Tag Archives: God’s kingdom

86: Easter

Today we discuss Easter. John characterizes Easter from his past as a moment of rejoicing that Jesus’ resurrection means that Christians have eternal life. He wonders what significance Easter holds for Gregg?

Gregg’s view is that Easter is about how Jesus’ life and death broke down barriers, particularly in the sense that through Jesus’ life and death all humanity was / is now able to be in right relationship with God. Gregg sees this as somewhat similar to his own experience of Good Friday in Switzerland, in 1996.

Gregg goes on to highlight the importance of understanding the continuity of the Easter story with the larger story of Israel (and how often it seems that evangelical presentations are sadly discontinuous with this story, and so seem fragmented as a result). In other words, from Gregg’s perspective the story of Jesus at Easter only actually makes sense within the context of Israel’s story, and otherwise Easter often amounts either to a “guilt trip” about either to be joyful or to be ecstatic about the idea of external life.
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78: Be More Practical and Less Theoretical | Listener Feedback

In this episode John and Gregg welcome Tommi Poelstra, John’s wife, to the show. Tommi joins John and Gregg to offer feedback on Episode #68.

In Tommi’s view episode #68 was more focused on God’s kingdom than on God “meeting our needs,” which is what John and Gregg set out to discuss at the beginning of that episode. Further, Tommi understood Gregg to be arguing that people should think more about God’s kingdom than about their needs, and that everyone should thus be “kingdom focused” rather than “need focused.”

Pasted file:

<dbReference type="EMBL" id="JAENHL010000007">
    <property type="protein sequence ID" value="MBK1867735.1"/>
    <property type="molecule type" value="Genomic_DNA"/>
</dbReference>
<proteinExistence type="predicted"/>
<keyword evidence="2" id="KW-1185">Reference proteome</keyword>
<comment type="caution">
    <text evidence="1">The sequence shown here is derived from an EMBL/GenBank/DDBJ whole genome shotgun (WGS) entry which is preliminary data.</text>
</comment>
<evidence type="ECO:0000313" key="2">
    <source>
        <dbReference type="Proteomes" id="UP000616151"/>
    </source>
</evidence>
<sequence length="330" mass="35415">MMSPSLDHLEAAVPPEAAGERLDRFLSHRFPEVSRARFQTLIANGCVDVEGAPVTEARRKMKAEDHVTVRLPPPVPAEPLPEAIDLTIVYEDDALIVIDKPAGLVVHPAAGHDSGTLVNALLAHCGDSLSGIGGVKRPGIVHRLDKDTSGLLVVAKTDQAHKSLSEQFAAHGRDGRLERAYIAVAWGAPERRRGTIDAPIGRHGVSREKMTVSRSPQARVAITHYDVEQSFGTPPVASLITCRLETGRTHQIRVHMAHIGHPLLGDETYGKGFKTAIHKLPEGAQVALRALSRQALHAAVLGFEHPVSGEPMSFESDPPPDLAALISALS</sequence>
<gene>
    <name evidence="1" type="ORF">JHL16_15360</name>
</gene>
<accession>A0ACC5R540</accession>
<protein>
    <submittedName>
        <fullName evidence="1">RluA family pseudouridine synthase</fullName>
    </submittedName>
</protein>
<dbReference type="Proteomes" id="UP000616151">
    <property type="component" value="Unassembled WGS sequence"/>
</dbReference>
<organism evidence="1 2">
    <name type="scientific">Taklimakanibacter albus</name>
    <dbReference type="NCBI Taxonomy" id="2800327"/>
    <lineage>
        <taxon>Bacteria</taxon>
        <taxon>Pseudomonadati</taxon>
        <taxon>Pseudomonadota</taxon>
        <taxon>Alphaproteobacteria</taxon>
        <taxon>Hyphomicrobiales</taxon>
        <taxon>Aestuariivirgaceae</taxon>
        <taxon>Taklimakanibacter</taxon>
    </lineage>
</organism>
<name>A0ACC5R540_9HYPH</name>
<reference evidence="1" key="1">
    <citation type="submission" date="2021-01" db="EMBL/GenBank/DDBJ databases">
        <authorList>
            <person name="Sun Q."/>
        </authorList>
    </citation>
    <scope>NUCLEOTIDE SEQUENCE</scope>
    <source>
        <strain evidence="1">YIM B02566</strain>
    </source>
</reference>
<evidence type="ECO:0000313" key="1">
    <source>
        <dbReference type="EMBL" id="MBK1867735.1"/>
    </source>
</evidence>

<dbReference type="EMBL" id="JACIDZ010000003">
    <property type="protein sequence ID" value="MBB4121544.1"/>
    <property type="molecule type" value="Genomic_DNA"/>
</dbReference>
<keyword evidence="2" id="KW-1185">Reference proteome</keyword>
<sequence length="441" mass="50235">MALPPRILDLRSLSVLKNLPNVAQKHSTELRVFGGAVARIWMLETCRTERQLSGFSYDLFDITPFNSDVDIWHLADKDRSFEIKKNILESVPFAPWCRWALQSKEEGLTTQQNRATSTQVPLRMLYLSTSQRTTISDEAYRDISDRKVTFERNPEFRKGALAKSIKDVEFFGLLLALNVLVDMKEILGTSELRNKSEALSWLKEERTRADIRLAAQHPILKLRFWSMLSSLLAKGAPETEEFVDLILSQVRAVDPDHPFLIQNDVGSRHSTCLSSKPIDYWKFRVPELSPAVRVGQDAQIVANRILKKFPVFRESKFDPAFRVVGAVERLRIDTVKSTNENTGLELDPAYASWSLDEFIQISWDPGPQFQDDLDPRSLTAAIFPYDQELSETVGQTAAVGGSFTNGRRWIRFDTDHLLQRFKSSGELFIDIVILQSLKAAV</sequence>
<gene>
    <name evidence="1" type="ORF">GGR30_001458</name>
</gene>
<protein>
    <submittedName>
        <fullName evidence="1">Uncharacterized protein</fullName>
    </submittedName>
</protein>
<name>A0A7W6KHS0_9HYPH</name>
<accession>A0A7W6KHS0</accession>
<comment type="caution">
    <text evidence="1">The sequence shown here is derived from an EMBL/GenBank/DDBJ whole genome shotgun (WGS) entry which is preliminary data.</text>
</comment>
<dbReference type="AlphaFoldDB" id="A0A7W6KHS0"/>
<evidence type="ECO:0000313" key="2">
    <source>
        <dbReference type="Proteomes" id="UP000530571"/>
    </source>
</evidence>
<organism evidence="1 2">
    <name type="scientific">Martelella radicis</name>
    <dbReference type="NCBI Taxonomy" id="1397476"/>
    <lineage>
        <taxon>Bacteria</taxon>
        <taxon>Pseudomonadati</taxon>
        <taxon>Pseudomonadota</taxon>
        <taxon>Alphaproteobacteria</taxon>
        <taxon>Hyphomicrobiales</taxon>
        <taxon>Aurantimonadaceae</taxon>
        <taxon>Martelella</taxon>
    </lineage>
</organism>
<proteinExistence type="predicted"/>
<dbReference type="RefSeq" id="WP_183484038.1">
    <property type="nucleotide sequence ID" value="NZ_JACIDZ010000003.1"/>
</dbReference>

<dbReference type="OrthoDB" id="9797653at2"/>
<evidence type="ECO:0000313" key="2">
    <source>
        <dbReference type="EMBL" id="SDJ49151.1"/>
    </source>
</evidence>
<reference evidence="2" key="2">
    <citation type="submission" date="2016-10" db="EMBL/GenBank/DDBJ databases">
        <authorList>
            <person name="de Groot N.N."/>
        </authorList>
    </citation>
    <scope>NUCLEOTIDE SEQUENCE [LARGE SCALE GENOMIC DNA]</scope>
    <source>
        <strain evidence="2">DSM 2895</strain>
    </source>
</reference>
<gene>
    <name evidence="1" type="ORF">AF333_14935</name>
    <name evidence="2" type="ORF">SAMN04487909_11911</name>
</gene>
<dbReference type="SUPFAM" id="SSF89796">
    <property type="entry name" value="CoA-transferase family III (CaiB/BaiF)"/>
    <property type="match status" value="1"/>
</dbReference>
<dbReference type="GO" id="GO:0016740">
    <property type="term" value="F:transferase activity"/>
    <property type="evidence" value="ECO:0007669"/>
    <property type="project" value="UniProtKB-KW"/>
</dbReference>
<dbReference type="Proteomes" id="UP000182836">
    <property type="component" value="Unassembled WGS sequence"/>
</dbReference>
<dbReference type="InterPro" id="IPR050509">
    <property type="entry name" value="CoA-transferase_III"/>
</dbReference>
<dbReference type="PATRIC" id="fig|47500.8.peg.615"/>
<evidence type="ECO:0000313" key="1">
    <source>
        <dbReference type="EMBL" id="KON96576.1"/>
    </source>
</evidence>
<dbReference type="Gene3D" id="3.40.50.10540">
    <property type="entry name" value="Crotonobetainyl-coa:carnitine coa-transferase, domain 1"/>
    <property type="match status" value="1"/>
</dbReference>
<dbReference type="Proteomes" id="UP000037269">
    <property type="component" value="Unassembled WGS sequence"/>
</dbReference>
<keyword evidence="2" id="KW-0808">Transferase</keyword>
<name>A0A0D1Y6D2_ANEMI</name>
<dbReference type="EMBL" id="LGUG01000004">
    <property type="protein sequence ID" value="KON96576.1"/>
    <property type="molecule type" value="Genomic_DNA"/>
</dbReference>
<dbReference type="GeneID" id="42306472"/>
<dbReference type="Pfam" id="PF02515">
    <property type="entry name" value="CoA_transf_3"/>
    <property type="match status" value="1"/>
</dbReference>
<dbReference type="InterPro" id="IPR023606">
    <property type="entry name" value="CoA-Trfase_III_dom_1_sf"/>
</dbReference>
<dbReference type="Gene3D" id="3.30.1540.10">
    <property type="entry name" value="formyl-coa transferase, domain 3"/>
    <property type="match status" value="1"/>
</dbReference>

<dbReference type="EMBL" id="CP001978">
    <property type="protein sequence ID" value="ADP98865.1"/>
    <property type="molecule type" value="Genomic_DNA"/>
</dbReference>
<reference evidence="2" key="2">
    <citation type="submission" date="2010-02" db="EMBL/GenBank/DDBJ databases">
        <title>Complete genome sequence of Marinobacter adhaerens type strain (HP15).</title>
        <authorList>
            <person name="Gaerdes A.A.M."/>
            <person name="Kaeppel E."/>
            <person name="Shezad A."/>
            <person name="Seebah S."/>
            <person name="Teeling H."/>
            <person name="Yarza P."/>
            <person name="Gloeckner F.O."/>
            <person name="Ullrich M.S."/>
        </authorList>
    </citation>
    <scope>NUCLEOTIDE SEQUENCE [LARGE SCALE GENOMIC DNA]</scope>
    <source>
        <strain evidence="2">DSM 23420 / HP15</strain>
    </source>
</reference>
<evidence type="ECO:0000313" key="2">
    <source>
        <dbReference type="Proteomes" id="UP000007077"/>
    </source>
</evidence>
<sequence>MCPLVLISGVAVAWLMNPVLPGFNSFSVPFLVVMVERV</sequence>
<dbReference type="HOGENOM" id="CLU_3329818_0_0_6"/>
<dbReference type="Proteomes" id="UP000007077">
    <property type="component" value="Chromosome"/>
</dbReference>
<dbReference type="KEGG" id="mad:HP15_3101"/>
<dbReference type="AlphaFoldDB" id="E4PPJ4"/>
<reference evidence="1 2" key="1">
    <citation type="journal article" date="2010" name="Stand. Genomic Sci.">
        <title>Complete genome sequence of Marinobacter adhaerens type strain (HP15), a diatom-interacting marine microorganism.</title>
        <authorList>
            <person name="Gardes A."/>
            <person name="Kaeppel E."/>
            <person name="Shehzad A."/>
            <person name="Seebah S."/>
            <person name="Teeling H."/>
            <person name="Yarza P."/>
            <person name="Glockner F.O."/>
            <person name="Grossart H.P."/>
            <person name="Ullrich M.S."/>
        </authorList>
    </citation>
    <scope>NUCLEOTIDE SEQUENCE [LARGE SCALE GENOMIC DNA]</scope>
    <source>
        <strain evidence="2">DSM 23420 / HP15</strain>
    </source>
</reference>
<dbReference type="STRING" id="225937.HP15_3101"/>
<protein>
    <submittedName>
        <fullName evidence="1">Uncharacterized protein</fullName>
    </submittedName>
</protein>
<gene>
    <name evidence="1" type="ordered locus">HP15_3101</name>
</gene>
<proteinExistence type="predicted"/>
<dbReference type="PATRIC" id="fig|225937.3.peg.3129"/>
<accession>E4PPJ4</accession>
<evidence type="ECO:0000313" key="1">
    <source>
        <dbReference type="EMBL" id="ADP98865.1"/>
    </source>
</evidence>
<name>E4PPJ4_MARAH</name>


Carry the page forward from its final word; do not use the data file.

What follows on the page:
Gregg responds that God’s kingdom has no real meaning to non-Christians, and that what stage a given Christian / person investigating Christianity may “be at” in terms of Christianity will determine to what extent God’s kingdom is a priority to that person at that moment.

Tommi continues by noting her sense that episode # 68 needed to address human needs directly. So even as she identifies Gregg as someone who values his family and is clearly concerned for their needs, she still perceived a hierarchy in Gregg’s perspective in that episode, where human needs were important but not “as important” as, say, God’s kingdom. Instead, for Tommi the topic of God’s kingdom should not come into—let alone become alone become the primary focus—in discussion on the topic of human needs. They should have been treated in separate podcasts.
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77: Was That Experience Really God?

John begins by presenting the new, “Untangling Christianity” private Facebook group. John explains that the goal of this group is to be a place for deeper conversation about subjects raised on or related to the podcasts, and that the group can be accessed by sending us an email request.

In this episode John and Gregg discuss a comment made on the Untangling Christianity Facebook group by listener Anna, referring to Episode #71: Does God Act Individually or Personally?.